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Old 09-09-2019, 07:46 PM
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Thanks for telling me about Terry Pratchett, folks!


A few years ago, I read some things Dopers wrote about Terry Pratchett's books. I picked up Feet of Clay in a used bookstore, and the hook was set. Since then, I got a Kindle, and I'm up to 25 or 30 of his books. I went back to the first Discworld novels, and I worked (frolicked?) my up through Wintersmith, with a few detours such as Truckers and Good Omens. Somehow, I missed Hogfather, and I'm reading that now.

Rather than getting completely fantasticated, (is that a word?) I mix in mysteries and the occasional political book. These days, it's hard to tell fantasy from politics, sometimes.

Thank you.
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Old 09-09-2019, 09:09 PM
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Some lesser-known Pratchett books (insofar as he's best known for Discworld) include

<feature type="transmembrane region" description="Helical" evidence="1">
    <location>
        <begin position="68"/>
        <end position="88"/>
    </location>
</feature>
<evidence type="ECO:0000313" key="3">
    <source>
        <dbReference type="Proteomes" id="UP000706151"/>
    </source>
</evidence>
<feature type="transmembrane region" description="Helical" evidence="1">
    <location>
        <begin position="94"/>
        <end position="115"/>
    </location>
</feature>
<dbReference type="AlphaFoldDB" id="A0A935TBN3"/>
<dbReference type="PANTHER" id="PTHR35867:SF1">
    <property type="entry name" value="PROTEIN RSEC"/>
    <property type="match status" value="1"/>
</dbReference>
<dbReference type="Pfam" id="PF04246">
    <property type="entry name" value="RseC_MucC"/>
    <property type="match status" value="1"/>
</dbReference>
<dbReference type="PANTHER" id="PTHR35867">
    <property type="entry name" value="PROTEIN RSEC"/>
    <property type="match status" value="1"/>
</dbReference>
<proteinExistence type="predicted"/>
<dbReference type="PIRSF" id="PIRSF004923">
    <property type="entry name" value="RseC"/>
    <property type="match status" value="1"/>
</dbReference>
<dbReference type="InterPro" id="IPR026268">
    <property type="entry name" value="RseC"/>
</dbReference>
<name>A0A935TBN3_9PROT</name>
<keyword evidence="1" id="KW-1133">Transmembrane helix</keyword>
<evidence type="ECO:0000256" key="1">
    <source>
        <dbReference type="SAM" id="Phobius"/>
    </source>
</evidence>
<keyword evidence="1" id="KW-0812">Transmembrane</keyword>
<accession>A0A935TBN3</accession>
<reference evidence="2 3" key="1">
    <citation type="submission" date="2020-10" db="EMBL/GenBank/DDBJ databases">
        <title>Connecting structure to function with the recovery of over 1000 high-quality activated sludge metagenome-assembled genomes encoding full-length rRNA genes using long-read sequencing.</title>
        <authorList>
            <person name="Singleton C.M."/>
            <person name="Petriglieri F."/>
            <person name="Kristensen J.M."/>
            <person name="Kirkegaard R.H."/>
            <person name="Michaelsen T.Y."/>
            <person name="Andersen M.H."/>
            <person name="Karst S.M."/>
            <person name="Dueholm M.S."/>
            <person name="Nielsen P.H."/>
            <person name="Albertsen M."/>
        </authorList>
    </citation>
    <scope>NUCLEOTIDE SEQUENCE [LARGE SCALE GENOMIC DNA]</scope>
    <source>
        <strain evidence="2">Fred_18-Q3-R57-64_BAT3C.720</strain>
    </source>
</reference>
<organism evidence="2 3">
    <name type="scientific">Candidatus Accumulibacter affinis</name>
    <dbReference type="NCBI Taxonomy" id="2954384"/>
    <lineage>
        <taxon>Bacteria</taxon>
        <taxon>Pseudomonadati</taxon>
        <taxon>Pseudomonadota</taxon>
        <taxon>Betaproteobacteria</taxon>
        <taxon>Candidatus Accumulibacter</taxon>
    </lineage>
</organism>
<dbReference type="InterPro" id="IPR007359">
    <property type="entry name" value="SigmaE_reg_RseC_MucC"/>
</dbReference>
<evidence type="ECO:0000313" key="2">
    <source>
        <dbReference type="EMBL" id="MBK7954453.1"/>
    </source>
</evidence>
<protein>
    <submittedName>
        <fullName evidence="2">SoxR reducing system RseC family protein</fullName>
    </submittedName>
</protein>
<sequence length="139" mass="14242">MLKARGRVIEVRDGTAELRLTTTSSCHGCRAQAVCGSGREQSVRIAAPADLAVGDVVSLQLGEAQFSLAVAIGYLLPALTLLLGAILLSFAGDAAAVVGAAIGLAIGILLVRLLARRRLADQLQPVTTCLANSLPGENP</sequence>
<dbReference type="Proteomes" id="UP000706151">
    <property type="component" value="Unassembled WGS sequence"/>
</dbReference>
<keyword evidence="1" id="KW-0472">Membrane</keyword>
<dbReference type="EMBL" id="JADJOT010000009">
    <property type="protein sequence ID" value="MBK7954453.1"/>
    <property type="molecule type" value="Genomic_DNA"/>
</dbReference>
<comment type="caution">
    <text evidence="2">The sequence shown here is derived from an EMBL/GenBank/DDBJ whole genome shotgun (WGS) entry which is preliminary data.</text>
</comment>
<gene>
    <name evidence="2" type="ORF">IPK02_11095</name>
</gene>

The Long Earth (SF, co-written with Stephen Baxter)
Dodger (Dickens' Artful Dodger)
Nation (set on an island that seems to be in the South Pacific, with natives and Englishmen etc.).

All well-written and very, very, very different from Discworld.
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Old 09-10-2019, 08:27 AM
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The Truckers series, too; I think that was his first published books.
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Old 09-10-2019, 10:13 AM
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I just noticed 2 Discworld series on Amazon. Going Postal and Hogfather. I enjoyed Going Postal, but found Hogfather tiresome. I go to Discworld for the small people trying to get by in Ankh-Morpork, not the unseen academy. I live in a college town, don't need useless professors in my fiction.
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Old 09-10-2019, 10:26 AM
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I'm sure it's been linked to before in other threads, but this chart displays the various (sub)series of Discworld books in order.